How a mosad treat their staff, each mosad has its issues and cultures, none are perfect and the same applies to the corporate world. Power struggles, jealousy, kindness and support are found and lost in ALL organisations/corporations.
Our children deserve and need good dedicated mechanchim, just like any child on Shlichus.
The feeling you get walking into shul, seeing a yungerman davening or learning, and remembering, how when he came into your class in elementary school, struggling with Ivre, and he left your class teitching a few pesukim and an improved Ivre. And seeing where he is now. That feeling cannot be substituted, knowing you saved this kid from……..
There is so much more to say on this, we are still in golus the world is not perfect, the other side of the grass is not greener. Chinuch is a most gratifying and necessary PROFESSION, if you care about the Rebbe and His children, they need you.
One other thing being a mechanech did for me and my family. I learned what teachers put in to their talmidim, and how much it means to a teacher to get a small token of appreciation or even a thank you email. I have started to express greater appreciation to my children’s teachers, understood them better, they understood me and my children better. We went from a mosad bashing family, to a mosad thanking family, use your imagination to think of the ripple effect.
I agree with this article. As a parent, I would like to see teachers having influence on school policies. On top of salary, they should have 401k and IRA plans, provided by the yeshiva. When they are 65, they deserve to retire with dignity after they dedicated their lives to our children.
Agree. However a Melamed does not and should not under normal circumstances “retire” at 65.
Good question. But what would the Rebbe say?
Not going into the subject of retiring, however I do want to bring up an interesting point. I have realized that most working people get days off, usually Sundays. Teachers however, mostly don’t have this luxury. Most teachers work from Sunday to Friday, from 9:00 till the late afternoon. This is the schedule for months after months. Yes, the teacher might get off here and there, but during those long working months he might not have even a day to breathe. Even his regular doctor appointments have to be after hours, on Fridays or even on his vacation days.
Sometimes when a teacher asks for a break he is told that this is not what the Rebbe wants. Really?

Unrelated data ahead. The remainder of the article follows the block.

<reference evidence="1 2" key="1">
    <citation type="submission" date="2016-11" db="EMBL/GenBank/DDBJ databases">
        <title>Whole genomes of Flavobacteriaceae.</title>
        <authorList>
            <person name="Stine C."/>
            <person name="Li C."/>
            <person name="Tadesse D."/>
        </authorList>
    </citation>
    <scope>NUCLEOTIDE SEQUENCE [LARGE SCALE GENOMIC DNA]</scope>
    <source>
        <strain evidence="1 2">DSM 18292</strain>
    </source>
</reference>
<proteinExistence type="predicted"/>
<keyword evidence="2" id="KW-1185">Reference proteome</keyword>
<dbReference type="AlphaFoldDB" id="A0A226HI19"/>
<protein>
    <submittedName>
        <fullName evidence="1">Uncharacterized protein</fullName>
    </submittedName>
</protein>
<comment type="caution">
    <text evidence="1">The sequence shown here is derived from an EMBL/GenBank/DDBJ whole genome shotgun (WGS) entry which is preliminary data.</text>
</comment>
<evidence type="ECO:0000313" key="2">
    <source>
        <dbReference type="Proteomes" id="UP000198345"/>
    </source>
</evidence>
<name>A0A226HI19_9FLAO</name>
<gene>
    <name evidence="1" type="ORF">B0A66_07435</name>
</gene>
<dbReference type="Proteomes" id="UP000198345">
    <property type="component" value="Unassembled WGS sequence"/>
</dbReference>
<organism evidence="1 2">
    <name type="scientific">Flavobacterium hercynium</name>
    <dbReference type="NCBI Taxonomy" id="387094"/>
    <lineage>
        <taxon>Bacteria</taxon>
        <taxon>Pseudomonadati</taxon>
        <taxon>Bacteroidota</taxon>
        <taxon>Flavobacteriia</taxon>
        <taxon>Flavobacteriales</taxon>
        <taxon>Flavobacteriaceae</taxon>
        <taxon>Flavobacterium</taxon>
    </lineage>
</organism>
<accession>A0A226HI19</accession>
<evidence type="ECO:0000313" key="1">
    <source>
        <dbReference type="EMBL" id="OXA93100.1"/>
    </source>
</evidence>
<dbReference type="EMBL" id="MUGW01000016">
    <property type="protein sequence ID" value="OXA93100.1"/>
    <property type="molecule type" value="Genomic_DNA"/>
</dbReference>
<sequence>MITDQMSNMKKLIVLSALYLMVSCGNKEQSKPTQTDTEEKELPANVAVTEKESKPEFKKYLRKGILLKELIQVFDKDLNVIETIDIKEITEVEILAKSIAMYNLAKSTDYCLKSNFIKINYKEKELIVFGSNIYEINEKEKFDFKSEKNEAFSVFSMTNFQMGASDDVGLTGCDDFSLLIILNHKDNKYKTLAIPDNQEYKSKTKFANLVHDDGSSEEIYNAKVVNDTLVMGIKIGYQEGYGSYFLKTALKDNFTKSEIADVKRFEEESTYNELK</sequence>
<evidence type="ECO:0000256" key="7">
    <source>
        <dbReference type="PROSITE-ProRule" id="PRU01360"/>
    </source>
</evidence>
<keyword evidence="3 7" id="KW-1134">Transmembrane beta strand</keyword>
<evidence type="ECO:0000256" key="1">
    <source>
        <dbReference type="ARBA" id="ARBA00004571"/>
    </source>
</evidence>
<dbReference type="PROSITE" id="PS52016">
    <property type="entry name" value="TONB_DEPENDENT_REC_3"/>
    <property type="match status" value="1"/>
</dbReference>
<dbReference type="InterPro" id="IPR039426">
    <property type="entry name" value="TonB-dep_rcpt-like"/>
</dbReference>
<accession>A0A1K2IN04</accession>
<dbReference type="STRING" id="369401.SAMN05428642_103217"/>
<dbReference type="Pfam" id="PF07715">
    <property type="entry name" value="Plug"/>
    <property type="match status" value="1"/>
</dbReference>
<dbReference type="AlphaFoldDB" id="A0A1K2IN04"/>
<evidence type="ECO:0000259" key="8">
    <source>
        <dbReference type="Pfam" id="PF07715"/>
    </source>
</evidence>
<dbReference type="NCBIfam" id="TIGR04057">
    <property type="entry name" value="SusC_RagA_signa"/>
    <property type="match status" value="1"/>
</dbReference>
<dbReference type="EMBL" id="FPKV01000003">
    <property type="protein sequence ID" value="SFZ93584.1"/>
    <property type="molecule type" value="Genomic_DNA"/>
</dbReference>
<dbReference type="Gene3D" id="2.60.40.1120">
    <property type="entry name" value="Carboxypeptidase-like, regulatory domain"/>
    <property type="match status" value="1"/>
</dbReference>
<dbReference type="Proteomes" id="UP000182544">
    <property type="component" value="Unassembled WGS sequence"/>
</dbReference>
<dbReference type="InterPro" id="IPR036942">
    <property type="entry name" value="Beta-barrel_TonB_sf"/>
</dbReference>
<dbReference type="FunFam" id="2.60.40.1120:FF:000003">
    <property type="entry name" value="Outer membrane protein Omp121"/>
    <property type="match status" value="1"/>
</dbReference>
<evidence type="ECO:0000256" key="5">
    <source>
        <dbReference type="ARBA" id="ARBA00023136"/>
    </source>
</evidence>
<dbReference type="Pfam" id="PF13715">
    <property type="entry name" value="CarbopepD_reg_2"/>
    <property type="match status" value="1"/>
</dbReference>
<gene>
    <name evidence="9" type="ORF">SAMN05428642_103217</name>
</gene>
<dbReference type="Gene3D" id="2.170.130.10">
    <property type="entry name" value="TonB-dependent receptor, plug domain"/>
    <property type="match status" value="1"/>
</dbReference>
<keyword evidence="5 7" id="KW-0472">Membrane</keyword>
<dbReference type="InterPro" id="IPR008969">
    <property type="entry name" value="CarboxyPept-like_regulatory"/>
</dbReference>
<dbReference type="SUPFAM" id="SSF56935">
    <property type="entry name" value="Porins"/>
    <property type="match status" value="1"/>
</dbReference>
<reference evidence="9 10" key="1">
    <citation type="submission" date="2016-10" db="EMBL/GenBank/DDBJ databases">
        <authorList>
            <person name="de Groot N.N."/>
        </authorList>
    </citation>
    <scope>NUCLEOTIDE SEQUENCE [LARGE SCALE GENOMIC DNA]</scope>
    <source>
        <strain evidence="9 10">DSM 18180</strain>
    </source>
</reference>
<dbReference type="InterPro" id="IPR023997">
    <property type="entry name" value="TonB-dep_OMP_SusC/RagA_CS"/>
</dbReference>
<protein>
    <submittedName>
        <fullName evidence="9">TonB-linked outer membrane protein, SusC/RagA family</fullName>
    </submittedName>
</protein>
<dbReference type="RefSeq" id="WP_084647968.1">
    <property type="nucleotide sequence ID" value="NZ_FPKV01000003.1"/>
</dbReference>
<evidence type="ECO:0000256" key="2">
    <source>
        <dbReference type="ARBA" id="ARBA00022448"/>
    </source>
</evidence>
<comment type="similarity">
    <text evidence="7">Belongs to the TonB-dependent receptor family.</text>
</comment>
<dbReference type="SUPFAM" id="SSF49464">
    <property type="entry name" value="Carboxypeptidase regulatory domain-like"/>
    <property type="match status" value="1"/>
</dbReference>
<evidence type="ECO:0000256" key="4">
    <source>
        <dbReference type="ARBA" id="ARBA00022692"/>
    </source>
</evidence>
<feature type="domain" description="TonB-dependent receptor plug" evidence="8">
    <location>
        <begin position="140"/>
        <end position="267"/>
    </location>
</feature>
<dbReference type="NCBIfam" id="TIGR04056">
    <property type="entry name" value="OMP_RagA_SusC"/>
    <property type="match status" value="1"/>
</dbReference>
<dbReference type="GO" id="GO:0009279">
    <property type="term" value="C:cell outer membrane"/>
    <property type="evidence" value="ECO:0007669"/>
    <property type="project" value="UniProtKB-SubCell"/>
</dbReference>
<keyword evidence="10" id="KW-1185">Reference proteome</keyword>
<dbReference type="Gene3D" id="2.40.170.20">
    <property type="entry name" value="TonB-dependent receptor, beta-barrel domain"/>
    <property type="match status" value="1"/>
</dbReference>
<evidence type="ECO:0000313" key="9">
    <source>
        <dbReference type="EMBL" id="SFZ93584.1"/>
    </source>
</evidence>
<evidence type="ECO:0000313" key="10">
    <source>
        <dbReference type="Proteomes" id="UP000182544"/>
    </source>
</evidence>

Don’t forget that the teachers are human, and need a break too.
A teacher’s job demands heart and devotion. The success of a teacher depends on the love and feeling he has for his students. However if the board/principal/parents treat the teacher like an Amazon worker (which in so many cases, is the sad realty), it then becomes harder for the teacher to devote himself and give his soul to the kids.
It’s similar to marriage; marriage isn’t an Amazon company, where everything has to run smooth. Marriage needs devotion and love. Everything might be running smoothly, but with no love and devotion, there is no marriage.
It seems that some mosdos are focusing on running a smooth mosad, and not focusing on the heart and soul, which is the real part and success of the mosad.
One interesting thing I have realized over the years is, that many of the big speakers and chinuch advisers have LITTLE or NO classroom experience. They might be a principal or even be in charge of a school, but they have NEVER experienced the day-to-day job of a teacher: 1) working every day, 6 days a week. 2) working with kids for HOURS every day. 3) Day in and day out. etc.
They have many opinions, but literally have zero clue what the struggles of a teacher are.
Wow. So true. Never looked at it this way.
Interestingly, my best teachers, where the ones that showed love and devotion.
I recall Rabbi Katzin a”h. His smile and warmth is still with me till today.
On the other hand, I recall other professional teachers who had everything nicely prepared, yet there’s nothing that really effected me.
So I guess you have point
Because I was never a teacher I can’t have an opinion?
“דער וואָס האָט די מאה האָט די דעה
Dear teacher, don’t forget that this board or vaad you’re complaining about is the same vaad that is paying you and ON TIME!
Did you forget when the schools where always behind in salary?
Now that has changed, and you are now getting paid on time. So be happy and appreciate it.
Yes, the ones that have money, will have an opinion. Welcome to the world.
Sure. They can do whatever they want. The question is what the results will be.
Does he also tell the musician how to play or the doctor how to operate? Chinuch is both a skill and an art, and should be left to those who are capable.
This is not about teachers’ rights (though those are also sometimes violated). This is simply about creating quality chinuch.
The article is very well written and there is much truth in the comments.
As far as respectable compensation, disability, health and some Life insurance as well as pension plans we have it all and yet we are having difficulty finding teachers. If you are inteested in a Chinuch position in Chicago please call 773~716~6521 or email resume to [email protected].
Maybe a lot of the teachers “disrespect” comes from the teachers themselves…
After all, we all went through the system, and we all saw how the classrooms were run… Many of our teachers came to our school as a waiting room for shlichus. Once they had a shlichus, they left.
True that all this has mostly changed. Today there are many courses for mechanchim, and many curriculums have improved. But we are still stuck in the school we went to, and our image of a teacher is the teacher we had…
Is there a way to change that? Maybe. But maybe the teachers should show more of their work to the parents. Maybe this will change the old outlook.
Thanks in advance